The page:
I finished 8 books. That’s a big month even for me. Two were audiobooks borrowed from the library. I download them onto the Overdrive app on my phone so that they are very portable. I listen to books when I’m walking and when I’m doing chores.
The only way I can afford my reading habit is because of the library. The other books this time were all library books, too, and all plucked from the front table where the librarians set out a selection. It’s the only way I would have come across Swedish author, Jonas Jonasson or Parisian author, Katherine Pancol. It is interesting to ‘hear’ the slight differences in views, voices and customs. I’m more sensitive to the differences after spending a week with 700 people from around the world at the TEDxSummit. We all bring our own lens, the way our experiences shape the way we see the world. I look for those shades of viewpoints when exploring concepts.
This was a month of shedding old ideas by stepping into other perspectives.
Pond Life: a swimmers journal, by Al Alvarez. I must admit that I put this down because at the start it was pretty much a log of his daily swim: water temp, other swimmers and wildlife. It seemed almost boring, even though I enjoyed the writing, but I have a big enough pile of books to read to feel them looming over me. There comes a point in every book where I make the decision to keep going or dive into the next book. I don’t put a book down lightly. Something drew me back and I’m glad I did. The story that unfolded over several years was one of aging. In fact he describes having several strokes and his determination to continue swimming despite the difficulty in getting around. Let me be clear, he is talking about swimming year round in a pond in London. The idea of swimming in 4C water is daunting, but it made me think about habits, what’s possible and determination.
Restaurant at the End of the Universe by Douglas Adams, read by Martin Freeman. Douglas Adams was a genius at taking an idea and showing you the other side of it. You’ll have to read the book to find out the big flip in this book. His books are full of characters that see the same things and have completely opposite views of what they really are. Listening to Martin Freeman read Restaurant at the end of the Universe, was cool for 2 reasons. He played Arthur Dent in the Hitchhiker’s Guide to the Universe movie. The third season of Sherlock went by way too fast and we miss it already.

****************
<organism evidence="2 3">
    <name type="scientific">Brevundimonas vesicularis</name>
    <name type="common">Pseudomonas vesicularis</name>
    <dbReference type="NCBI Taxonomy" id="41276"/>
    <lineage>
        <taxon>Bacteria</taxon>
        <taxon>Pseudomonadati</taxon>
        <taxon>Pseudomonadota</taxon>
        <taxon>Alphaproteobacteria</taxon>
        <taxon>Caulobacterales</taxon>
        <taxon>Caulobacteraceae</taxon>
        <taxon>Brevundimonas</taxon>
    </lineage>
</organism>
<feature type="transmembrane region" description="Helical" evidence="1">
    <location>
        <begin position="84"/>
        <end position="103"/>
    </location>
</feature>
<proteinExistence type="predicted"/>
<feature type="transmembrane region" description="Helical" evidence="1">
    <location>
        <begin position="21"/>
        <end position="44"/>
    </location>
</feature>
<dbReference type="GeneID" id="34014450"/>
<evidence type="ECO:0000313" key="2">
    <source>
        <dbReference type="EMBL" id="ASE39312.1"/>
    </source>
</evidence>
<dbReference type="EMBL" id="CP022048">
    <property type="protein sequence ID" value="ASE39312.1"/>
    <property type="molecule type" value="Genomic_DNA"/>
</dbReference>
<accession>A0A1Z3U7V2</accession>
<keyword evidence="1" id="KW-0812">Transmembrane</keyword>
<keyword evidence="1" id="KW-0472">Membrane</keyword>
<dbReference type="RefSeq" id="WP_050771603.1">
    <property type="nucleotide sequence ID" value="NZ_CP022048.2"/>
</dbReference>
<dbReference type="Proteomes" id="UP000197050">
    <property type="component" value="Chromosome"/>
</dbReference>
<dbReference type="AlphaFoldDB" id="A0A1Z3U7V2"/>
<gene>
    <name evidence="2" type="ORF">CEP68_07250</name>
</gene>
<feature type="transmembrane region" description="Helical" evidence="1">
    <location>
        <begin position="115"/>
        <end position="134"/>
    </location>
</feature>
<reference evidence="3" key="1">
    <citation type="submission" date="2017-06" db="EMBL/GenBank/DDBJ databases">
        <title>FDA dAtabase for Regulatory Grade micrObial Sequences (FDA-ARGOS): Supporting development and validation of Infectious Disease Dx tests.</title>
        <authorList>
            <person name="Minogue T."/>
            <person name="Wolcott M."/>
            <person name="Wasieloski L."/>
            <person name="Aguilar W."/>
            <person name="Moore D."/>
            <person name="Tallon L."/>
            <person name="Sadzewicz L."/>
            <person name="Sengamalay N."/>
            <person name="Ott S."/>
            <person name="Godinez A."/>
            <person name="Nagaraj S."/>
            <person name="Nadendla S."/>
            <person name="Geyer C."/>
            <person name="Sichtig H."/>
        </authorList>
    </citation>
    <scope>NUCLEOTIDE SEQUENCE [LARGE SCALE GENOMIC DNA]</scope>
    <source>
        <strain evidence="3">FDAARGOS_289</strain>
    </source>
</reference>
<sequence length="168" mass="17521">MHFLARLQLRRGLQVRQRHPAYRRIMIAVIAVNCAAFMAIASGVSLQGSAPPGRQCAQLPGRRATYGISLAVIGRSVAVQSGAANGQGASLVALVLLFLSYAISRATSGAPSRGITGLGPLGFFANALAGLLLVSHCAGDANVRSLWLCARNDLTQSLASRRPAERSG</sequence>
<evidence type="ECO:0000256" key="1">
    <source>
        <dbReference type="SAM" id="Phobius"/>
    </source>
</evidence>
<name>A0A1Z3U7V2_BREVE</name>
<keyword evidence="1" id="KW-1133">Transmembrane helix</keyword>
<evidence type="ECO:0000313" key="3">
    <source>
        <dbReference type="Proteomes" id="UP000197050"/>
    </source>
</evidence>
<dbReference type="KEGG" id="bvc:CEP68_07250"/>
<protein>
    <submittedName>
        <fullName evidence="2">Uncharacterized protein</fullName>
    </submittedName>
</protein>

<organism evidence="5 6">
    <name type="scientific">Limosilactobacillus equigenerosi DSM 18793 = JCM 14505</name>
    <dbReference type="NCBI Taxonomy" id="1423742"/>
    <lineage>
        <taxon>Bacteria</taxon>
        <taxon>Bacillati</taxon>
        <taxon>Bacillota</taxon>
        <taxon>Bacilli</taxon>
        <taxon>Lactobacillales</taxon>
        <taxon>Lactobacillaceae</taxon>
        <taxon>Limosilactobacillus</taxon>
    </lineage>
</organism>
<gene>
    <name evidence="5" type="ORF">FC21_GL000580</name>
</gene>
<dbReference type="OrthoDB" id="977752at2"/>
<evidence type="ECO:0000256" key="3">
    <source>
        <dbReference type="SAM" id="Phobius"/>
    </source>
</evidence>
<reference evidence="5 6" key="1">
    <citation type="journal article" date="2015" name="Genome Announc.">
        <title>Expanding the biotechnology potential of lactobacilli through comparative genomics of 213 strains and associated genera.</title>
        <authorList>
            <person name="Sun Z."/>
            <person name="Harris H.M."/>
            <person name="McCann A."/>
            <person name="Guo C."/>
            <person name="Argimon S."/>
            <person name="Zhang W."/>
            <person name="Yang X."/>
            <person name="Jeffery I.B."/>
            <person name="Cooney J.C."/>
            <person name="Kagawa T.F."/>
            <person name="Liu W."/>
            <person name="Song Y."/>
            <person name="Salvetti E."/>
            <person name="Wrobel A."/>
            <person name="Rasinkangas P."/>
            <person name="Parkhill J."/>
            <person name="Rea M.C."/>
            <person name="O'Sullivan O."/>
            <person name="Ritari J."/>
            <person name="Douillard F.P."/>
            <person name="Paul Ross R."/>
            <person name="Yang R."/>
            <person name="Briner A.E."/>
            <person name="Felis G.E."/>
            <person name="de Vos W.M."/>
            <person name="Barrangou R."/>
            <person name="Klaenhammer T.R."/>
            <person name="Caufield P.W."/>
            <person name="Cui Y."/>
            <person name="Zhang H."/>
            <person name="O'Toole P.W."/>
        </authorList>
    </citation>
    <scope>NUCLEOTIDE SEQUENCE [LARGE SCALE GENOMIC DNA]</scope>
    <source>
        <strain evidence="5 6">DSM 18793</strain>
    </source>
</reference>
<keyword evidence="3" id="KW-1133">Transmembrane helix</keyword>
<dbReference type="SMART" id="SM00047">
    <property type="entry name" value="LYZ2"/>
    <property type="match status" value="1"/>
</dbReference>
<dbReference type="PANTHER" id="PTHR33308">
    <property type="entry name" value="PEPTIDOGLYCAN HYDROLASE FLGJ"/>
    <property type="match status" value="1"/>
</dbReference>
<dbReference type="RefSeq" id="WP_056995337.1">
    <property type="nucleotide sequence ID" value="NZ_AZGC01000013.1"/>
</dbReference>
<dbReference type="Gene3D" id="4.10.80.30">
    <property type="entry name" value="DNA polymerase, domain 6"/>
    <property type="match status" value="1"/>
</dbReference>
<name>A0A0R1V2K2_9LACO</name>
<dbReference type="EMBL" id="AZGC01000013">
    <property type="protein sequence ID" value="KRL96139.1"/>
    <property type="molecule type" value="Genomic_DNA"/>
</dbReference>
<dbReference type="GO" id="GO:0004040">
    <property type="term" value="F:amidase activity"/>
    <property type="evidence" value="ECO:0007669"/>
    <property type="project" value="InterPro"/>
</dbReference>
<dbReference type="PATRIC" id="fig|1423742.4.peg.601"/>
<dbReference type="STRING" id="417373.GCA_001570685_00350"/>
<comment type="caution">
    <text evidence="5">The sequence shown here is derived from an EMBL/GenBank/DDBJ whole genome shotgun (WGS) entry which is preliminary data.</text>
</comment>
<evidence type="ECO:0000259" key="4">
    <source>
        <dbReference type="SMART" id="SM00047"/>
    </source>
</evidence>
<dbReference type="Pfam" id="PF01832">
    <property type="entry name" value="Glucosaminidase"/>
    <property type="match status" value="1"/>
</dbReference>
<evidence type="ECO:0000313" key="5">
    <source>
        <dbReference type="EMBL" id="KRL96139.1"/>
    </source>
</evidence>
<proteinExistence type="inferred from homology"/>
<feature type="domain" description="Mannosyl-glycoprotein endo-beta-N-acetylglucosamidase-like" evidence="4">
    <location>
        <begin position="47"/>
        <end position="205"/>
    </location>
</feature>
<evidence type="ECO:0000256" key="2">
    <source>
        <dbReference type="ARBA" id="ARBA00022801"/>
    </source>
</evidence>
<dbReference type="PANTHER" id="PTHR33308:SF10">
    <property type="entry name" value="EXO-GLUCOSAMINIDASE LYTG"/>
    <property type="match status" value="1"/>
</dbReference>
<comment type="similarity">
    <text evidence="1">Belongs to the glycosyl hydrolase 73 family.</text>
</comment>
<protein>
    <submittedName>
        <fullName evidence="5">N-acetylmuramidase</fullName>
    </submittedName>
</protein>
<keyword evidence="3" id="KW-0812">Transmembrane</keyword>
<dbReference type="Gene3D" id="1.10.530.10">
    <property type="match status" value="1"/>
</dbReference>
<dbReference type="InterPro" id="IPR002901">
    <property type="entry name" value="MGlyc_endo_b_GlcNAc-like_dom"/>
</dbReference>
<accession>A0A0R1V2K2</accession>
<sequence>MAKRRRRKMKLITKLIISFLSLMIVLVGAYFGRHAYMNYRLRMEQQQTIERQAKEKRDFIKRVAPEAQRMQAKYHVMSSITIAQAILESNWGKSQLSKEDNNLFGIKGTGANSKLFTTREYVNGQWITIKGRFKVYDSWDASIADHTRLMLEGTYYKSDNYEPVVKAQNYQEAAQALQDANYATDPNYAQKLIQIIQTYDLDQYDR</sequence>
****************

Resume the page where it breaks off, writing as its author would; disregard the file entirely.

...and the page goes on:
Hands of Flame by CE Murphy. Yet more books about the ‘other’ races that live among us. We can only see what we can see. PS if you want a funny story about vampires, read the Fat Vampire series.
The 100 year old man that climbed out the window and disappeared, by Jonas Jonasson. This was a thoroughly enjoyable book with an eccentric cast of characters. The story is also about Karl’s life (said 100 year old man). He had great swaths of years and decades that were seemingly lost – one to an alcoholic haze on a beach. It made me feel that it’s okay to be able to sum up a decade with a few sentences. Being able to do that doesn’t mean those years are lost and that it’s hopeless to bother carrying on. We can still do something that matters. There is also the element of living longer. Being able to climb out a window at 100 years old isn’t far fetched. How does that change the way we view our time on earth?
The Yellow Eyes of Crocodiles by Katherine Pancol. When a book comes out of another country it’s likely to be one of the best. When it is translated, I can’t help but wonder whose voice are we reading? I loved the writing, in fact I stayed up until the wee hours to finish reading the book. This is a book about reinventing oneself and about the more things change the more they stay the same. I know that seems like a contradiction, but I think our core stays the same, while we can change how we navigate the world. We can’t change others or how they relate to us. It’s why we often lose relationships as we change.
Heartbreak Hotel by Deborah Moggach. She wrote the Best Exotic Marigold Hotel, another ensemble piece set at a hotel. The story is about a retired actor from London being left a B&B in Wales. He decides to trade the city life for town life. His solution to not enough custom opens the doors to interesting people and interactions. Another story about reinvention on one’s own terms.
Walden on Wheels: the open road from debt to freedom, by Ken Ilgunas. When he graduates with a “useless liberal arts degree” and $32,000 debt into a non-existent job market, Ken takes to the wilderness in Alaska to make as much money as he can. Along the way he learns about strength, resilience and determination. This is a true accounting of his life over 6 years. He explores simplicity, the slippery slope and the loneliness of not stepping in tune with the conventional drummer.
Secrets of Eden by Chris Bohjalian. This is the second audiobook and, as always, I listened to it over the same time period as reading other books. This makes for interesting juxtapositions. This was another book I almost didn’t finish. The story is based on spousal abuse and a murder suicide. I try to be careful with what goes into my mind. I believe our minds are our most important environment. The story was presented from 4 different perspectives (read by 4 different people). It’s a story of assumptions based on surface information and only seeing what we are looking for.
I didn’t plan to consume a group of books all about reinvention, seeing what we are looking for and determination to be true to ourselves. Then again, maybe that’s what I got out of these books because that’s what I’m exploring now. Maybe if you were to read all of these, you would find a different unifying theme.
I’m Frances Schagen, business strategist and author of Your Effortless Business.